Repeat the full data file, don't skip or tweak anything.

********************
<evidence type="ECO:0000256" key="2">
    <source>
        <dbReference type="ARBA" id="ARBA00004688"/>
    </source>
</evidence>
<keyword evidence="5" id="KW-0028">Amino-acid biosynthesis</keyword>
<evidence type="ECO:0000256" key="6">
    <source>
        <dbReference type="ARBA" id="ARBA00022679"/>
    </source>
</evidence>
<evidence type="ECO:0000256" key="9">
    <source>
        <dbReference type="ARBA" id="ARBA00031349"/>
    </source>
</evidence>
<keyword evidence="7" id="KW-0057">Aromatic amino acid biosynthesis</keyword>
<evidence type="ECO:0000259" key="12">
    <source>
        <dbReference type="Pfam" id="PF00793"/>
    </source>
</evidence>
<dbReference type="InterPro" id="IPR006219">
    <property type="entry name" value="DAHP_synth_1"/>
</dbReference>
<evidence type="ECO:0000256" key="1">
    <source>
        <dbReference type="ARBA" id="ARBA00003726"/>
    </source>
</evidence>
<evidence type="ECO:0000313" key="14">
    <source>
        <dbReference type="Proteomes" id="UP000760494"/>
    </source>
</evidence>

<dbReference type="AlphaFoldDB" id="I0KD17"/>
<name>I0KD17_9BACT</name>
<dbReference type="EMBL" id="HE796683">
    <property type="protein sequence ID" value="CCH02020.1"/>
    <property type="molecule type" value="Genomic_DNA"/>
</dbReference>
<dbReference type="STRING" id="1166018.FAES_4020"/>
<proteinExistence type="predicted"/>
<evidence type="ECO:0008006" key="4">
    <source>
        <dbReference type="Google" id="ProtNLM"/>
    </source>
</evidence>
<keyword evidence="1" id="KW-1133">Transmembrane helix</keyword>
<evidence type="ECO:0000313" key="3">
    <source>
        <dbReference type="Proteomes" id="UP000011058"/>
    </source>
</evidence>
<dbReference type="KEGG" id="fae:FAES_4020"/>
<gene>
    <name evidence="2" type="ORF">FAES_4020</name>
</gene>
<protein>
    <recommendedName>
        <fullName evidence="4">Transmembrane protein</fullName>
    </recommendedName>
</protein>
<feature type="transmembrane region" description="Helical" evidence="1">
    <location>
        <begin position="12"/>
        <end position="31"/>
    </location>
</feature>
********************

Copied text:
<evidence type="ECO:0000256" key="2">
    <source>
        <dbReference type="ARBA" id="ARBA00004688"/>
    </source>
</evidence>
<keyword evidence="5" id="KW-0028">Amino-acid biosynthesis</keyword>
<evidence type="ECO:0000256" key="6">
    <source>
        <dbReference type="ARBA" id="ARBA00022679"/>
    </source>
</evidence>
<evidence type="ECO:0000256" key="9">
    <source>
        <dbReference type="ARBA" id="ARBA00031349"/>
    </source>
</evidence>
<keyword evidence="7" id="KW-0057">Aromatic amino acid biosynthesis</keyword>
<evidence type="ECO:0000259" key="12">
    <source>
        <dbReference type="Pfam" id="PF00793"/>
    </source>
</evidence>
<dbReference type="InterPro" id="IPR006219">
    <property type="entry name" value="DAHP_synth_1"/>
</dbReference>
<evidence type="ECO:0000256" key="1">
    <source>
        <dbReference type="ARBA" id="ARBA00003726"/>
    </source>
</evidence>
<evidence type="ECO:0000313" key="14">
    <source>
        <dbReference type="Proteomes" id="UP000760494"/>
    </source>
</evidence>

<dbReference type="AlphaFoldDB" id="I0KD17"/>
<name>I0KD17_9BACT</name>
<dbReference type="EMBL" id="HE796683">
    <property type="protein sequence ID" value="CCH02020.1"/>
    <property type="molecule type" value="Genomic_DNA"/>
</dbReference>
<dbReference type="STRING" id="1166018.FAES_4020"/>
<proteinExistence type="predicted"/>
<evidence type="ECO:0008006" key="4">
    <source>
        <dbReference type="Google" id="ProtNLM"/>
    </source>
</evidence>
<keyword evidence="1" id="KW-1133">Transmembrane helix</keyword>
<evidence type="ECO:0000313" key="3">
    <source>
        <dbReference type="Proteomes" id="UP000011058"/>
    </source>
</evidence>
<dbReference type="KEGG" id="fae:FAES_4020"/>
<gene>
    <name evidence="2" type="ORF">FAES_4020</name>
</gene>
<protein>
    <recommendedName>
        <fullName evidence="4">Transmembrane protein</fullName>
    </recommendedName>
</protein>
<feature type="transmembrane region" description="Helical" evidence="1">
    <location>
        <begin position="12"/>
        <end position="31"/>
    </location>
</feature>